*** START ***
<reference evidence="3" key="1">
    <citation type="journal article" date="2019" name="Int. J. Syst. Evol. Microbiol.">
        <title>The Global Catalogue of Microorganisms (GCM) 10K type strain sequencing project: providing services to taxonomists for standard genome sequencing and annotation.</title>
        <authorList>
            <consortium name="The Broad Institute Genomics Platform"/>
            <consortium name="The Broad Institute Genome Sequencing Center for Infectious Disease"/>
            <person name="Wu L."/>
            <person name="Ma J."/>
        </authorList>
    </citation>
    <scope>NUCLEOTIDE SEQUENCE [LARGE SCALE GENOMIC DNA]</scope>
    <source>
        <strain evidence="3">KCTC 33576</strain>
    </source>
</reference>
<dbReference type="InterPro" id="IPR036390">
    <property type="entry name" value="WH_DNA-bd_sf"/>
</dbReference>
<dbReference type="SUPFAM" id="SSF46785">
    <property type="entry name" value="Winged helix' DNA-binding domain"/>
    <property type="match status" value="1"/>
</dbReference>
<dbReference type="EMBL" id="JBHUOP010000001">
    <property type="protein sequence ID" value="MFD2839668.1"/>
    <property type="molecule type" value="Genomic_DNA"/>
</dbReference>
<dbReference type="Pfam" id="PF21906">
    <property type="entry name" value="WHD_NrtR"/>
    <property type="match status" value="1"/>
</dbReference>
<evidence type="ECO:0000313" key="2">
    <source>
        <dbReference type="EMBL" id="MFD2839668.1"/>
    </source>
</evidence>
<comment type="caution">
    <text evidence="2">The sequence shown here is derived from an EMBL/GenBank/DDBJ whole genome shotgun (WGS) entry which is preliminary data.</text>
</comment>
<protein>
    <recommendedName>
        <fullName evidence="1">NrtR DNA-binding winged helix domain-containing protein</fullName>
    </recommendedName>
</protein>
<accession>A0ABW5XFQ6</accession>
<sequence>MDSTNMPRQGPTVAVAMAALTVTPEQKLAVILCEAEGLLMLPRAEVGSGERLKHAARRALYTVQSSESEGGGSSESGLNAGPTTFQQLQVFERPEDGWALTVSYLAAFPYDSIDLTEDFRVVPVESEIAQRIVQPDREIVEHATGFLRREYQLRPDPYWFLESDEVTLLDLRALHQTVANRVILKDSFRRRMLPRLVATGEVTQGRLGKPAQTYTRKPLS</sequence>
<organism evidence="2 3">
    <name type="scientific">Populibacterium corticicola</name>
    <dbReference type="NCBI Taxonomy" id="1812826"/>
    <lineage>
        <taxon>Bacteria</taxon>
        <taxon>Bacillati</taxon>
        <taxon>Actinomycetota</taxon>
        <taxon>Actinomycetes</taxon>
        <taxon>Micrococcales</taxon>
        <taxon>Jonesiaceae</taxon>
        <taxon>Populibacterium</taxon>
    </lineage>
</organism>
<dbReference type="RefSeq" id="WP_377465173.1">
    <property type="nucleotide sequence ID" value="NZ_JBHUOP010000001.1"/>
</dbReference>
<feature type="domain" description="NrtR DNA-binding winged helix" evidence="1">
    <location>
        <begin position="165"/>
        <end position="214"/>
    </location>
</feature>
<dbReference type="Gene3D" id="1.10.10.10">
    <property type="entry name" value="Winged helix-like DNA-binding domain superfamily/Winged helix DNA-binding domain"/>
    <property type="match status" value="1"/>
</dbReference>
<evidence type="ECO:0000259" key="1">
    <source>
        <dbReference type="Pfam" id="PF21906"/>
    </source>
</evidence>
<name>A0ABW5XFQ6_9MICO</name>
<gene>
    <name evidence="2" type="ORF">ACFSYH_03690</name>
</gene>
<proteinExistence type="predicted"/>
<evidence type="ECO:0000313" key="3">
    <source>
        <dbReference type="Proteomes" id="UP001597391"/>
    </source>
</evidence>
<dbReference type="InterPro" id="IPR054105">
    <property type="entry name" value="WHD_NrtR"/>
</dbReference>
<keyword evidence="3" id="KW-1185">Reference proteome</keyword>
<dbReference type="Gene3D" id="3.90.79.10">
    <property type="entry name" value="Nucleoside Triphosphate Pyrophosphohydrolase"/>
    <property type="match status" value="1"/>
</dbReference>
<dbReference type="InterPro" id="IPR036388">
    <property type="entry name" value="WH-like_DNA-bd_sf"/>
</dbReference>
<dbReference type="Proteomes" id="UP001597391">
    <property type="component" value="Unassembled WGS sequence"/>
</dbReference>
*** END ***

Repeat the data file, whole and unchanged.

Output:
<reference evidence="3" key="1">
    <citation type="journal article" date="2019" name="Int. J. Syst. Evol. Microbiol.">
        <title>The Global Catalogue of Microorganisms (GCM) 10K type strain sequencing project: providing services to taxonomists for standard genome sequencing and annotation.</title>
        <authorList>
            <consortium name="The Broad Institute Genomics Platform"/>
            <consortium name="The Broad Institute Genome Sequencing Center for Infectious Disease"/>
            <person name="Wu L."/>
            <person name="Ma J."/>
        </authorList>
    </citation>
    <scope>NUCLEOTIDE SEQUENCE [LARGE SCALE GENOMIC DNA]</scope>
    <source>
        <strain evidence="3">KCTC 33576</strain>
    </source>
</reference>
<dbReference type="InterPro" id="IPR036390">
    <property type="entry name" value="WH_DNA-bd_sf"/>
</dbReference>
<dbReference type="SUPFAM" id="SSF46785">
    <property type="entry name" value="Winged helix' DNA-binding domain"/>
    <property type="match status" value="1"/>
</dbReference>
<dbReference type="EMBL" id="JBHUOP010000001">
    <property type="protein sequence ID" value="MFD2839668.1"/>
    <property type="molecule type" value="Genomic_DNA"/>
</dbReference>
<dbReference type="Pfam" id="PF21906">
    <property type="entry name" value="WHD_NrtR"/>
    <property type="match status" value="1"/>
</dbReference>
<evidence type="ECO:0000313" key="2">
    <source>
        <dbReference type="EMBL" id="MFD2839668.1"/>
    </source>
</evidence>
<comment type="caution">
    <text evidence="2">The sequence shown here is derived from an EMBL/GenBank/DDBJ whole genome shotgun (WGS) entry which is preliminary data.</text>
</comment>
<protein>
    <recommendedName>
        <fullName evidence="1">NrtR DNA-binding winged helix domain-containing protein</fullName>
    </recommendedName>
</protein>
<accession>A0ABW5XFQ6</accession>
<sequence>MDSTNMPRQGPTVAVAMAALTVTPEQKLAVILCEAEGLLMLPRAEVGSGERLKHAARRALYTVQSSESEGGGSSESGLNAGPTTFQQLQVFERPEDGWALTVSYLAAFPYDSIDLTEDFRVVPVESEIAQRIVQPDREIVEHATGFLRREYQLRPDPYWFLESDEVTLLDLRALHQTVANRVILKDSFRRRMLPRLVATGEVTQGRLGKPAQTYTRKPLS</sequence>
<organism evidence="2 3">
    <name type="scientific">Populibacterium corticicola</name>
    <dbReference type="NCBI Taxonomy" id="1812826"/>
    <lineage>
        <taxon>Bacteria</taxon>
        <taxon>Bacillati</taxon>
        <taxon>Actinomycetota</taxon>
        <taxon>Actinomycetes</taxon>
        <taxon>Micrococcales</taxon>
        <taxon>Jonesiaceae</taxon>
        <taxon>Populibacterium</taxon>
    </lineage>
</organism>
<dbReference type="RefSeq" id="WP_377465173.1">
    <property type="nucleotide sequence ID" value="NZ_JBHUOP010000001.1"/>
</dbReference>
<feature type="domain" description="NrtR DNA-binding winged helix" evidence="1">
    <location>
        <begin position="165"/>
        <end position="214"/>
    </location>
</feature>
<dbReference type="Gene3D" id="1.10.10.10">
    <property type="entry name" value="Winged helix-like DNA-binding domain superfamily/Winged helix DNA-binding domain"/>
    <property type="match status" value="1"/>
</dbReference>
<evidence type="ECO:0000259" key="1">
    <source>
        <dbReference type="Pfam" id="PF21906"/>
    </source>
</evidence>
<name>A0ABW5XFQ6_9MICO</name>
<gene>
    <name evidence="2" type="ORF">ACFSYH_03690</name>
</gene>
<proteinExistence type="predicted"/>
<evidence type="ECO:0000313" key="3">
    <source>
        <dbReference type="Proteomes" id="UP001597391"/>
    </source>
</evidence>
<dbReference type="InterPro" id="IPR054105">
    <property type="entry name" value="WHD_NrtR"/>
</dbReference>
<keyword evidence="3" id="KW-1185">Reference proteome</keyword>
<dbReference type="Gene3D" id="3.90.79.10">
    <property type="entry name" value="Nucleoside Triphosphate Pyrophosphohydrolase"/>
    <property type="match status" value="1"/>
</dbReference>
<dbReference type="InterPro" id="IPR036388">
    <property type="entry name" value="WH-like_DNA-bd_sf"/>
</dbReference>
<dbReference type="Proteomes" id="UP001597391">
    <property type="component" value="Unassembled WGS sequence"/>
</dbReference>